RIMG v.61, Sulfide Mineralogy and Geochemistry
Sulfide Mineralogy and Geochemistry
Reviews in Mineralogy & Geochemistry Volume 61
David J. Vaughan, editor
Much has been written about sulfide minerals since the publication of Volume 1 of the Reviews in Mineralogy (and Geochemistry) series. As one of the authors of that volume, I look back and realize that although we told what we knew about sulfides at the time, there was a lot we didn't know and it is exciting that a lot more has been discovered in the following 20+ years. Since then, the techniques and theories have advanced remarkably, especially in the development of advanced analytical instrumentation and the use of computers for display and analysis of crystal structures, chemical bonding, ab initio calculations, control of apparatus, construction of maps and diagrams, and storage and manipulation of data. I am very much impressed by David Vaughan's influence on sulfide mineralogy and geochemistry, and congratulate him for producing so much useful information over the years and also for his efforts in organizing and editing this Volume. In Chapter 1, David reviews the reasons for producing a volume focused on sulfides, the relevant literature, and its scope and content. Although the emphasis is on sulfides, selenides and tellurides are mentioned in a few of the chapters, and there is also some discussion of the roles of arsenic, antimony, and sulfates.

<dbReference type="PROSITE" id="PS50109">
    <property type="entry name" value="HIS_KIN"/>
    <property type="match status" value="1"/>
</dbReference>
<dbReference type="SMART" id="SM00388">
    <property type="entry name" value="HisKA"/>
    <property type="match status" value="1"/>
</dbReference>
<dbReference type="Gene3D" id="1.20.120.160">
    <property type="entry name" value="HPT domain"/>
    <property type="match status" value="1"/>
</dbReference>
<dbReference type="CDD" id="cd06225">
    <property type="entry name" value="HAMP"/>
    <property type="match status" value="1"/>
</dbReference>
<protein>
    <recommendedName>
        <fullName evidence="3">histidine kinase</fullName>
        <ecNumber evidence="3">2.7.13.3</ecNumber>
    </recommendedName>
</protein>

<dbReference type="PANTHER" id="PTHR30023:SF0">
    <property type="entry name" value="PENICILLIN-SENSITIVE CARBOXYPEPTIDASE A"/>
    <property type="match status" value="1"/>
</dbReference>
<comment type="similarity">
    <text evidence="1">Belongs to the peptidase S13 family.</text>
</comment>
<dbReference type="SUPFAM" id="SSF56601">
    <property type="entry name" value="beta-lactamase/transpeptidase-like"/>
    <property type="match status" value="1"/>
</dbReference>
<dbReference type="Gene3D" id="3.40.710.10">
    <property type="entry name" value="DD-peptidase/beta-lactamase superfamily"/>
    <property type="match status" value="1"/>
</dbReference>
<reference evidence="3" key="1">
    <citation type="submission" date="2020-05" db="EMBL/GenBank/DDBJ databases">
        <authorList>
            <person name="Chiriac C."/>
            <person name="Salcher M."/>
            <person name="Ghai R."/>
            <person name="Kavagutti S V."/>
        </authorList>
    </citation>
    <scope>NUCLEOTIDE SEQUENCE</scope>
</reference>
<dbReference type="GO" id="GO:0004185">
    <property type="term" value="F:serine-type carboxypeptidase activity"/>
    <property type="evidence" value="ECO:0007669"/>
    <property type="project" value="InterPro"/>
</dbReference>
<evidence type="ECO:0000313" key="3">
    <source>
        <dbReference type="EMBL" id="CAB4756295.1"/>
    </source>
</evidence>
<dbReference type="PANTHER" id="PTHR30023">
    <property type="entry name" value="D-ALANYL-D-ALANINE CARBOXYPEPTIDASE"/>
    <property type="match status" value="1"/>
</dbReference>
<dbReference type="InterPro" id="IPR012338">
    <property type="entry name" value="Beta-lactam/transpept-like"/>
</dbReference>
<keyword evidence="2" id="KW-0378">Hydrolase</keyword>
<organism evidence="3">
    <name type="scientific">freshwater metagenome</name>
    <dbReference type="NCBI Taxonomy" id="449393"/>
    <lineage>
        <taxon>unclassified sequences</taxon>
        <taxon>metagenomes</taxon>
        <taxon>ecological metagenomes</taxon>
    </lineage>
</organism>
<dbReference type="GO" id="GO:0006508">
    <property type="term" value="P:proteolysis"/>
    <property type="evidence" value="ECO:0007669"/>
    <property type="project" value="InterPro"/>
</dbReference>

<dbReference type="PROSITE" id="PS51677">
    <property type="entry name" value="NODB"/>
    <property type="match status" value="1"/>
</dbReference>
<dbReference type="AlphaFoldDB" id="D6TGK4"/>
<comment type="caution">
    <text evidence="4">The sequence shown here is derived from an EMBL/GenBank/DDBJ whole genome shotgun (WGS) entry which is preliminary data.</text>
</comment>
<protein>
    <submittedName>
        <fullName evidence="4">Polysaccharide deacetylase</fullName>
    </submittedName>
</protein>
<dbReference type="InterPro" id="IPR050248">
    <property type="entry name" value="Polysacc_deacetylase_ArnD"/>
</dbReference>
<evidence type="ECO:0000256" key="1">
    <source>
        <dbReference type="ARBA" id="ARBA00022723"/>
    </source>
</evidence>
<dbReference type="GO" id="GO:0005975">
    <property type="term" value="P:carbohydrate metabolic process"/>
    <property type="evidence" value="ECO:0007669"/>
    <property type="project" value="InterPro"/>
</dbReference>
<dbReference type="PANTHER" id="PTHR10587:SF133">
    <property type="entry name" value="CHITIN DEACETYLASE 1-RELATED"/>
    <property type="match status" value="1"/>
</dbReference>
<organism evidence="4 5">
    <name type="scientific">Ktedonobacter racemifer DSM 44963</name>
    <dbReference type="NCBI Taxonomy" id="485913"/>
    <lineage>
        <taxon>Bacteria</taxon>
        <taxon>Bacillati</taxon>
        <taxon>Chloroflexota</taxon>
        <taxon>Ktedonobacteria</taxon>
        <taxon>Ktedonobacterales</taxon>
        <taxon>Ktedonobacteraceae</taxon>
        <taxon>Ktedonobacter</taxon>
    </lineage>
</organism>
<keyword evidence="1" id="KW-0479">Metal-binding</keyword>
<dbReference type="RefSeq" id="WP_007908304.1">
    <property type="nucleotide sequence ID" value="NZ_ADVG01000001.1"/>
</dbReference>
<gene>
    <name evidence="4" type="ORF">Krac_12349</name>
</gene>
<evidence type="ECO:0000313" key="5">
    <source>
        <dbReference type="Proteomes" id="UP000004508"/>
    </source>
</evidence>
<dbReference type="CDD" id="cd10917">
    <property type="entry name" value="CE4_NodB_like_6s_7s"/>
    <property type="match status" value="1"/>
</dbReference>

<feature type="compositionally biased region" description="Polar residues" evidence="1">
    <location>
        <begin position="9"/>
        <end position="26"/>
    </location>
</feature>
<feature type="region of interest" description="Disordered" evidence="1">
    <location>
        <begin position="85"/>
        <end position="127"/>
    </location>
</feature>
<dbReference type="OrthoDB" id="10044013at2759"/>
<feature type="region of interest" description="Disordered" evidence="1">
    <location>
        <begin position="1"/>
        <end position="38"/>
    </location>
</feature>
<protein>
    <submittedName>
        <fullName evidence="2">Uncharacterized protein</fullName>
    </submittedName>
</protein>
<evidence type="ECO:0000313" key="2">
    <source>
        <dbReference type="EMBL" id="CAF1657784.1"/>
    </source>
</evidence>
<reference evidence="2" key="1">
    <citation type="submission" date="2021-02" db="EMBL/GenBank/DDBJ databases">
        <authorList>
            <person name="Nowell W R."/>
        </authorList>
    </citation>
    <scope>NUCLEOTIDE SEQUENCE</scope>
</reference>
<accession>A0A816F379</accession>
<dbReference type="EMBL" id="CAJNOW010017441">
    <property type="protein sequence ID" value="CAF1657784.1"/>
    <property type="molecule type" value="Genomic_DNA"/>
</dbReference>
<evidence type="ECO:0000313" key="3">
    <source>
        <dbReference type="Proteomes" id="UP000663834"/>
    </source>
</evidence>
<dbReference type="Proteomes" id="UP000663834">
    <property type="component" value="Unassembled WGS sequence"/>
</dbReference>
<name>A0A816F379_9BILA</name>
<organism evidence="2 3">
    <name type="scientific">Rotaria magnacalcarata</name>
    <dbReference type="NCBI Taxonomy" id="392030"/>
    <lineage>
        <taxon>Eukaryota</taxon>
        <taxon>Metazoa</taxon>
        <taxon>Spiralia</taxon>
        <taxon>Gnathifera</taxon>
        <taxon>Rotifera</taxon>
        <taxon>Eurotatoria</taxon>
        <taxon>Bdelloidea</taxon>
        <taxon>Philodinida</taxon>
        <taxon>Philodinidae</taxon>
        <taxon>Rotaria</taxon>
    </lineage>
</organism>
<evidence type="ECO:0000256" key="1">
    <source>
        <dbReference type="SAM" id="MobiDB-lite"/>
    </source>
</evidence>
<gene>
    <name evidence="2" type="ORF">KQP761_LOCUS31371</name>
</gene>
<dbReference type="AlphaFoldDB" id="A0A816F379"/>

Chapter 2, Crystal Structures of Sulfides and other Chalcogenides, by Emil Makovicky contains a remarkable review of sulfide structures, with many illustrations of crystal structures and related information. In reading this chapter, I thought to myself how nice it would be to have an index to locate sections on specific minerals of interest -- this is a comment I have also seen in other book reviews. However, I then realized that this is not so important today if text is available in electronic form. I downloaded several chapters in pdf format via GeoScienceWorld, a service that is available through our Library at the University of Arizona. Then, using Adobe Reader 7, I was able to search with ease for any mineral name or other topic of interest. The answers appear in the context in which they were written, so this is really better than looking up words and relevant pages in a printed index. Chapter 3 is on Electrical and Magnetic Structures of Sulfides by Carolyn Pearce, Richard Patrick, and David Vaughan. Virtually all industrial applications related to sulfides depend on their electrical and/or magnetic structures. This includes not only uses of sulfides in electronics and as nanoparticles, but also in exploration for ore deposits and extraction of sulfides from bulk material. Chapter 4 is Spectroscopic Studies of Sulfides by Paul Wincott and David Vaughan. This chapter reviews a range of spectroscopies useful for investigations of sulfides, including infrared to ultraviolet, x-ray emission and absorption, Mössbauer, nuclear magnetic resonance, and a number of other techniques. Mössbauer studies at high pressure have been especially important for understanding phase changes in iron sulfides. Chapter 5 is Chemical Bonding in Sulfide Minerals by David Vaughan and Kevin Rosso. Chemical bonding is sulfides is much more complex than in oxides and it has taken a long time for useful bonding theory to be incorporated into sulfide studies. However, the authors demonstrate that substantial progress is being made in both qualitative and quantitative calculations to interpret and predict sulfide crystal structures.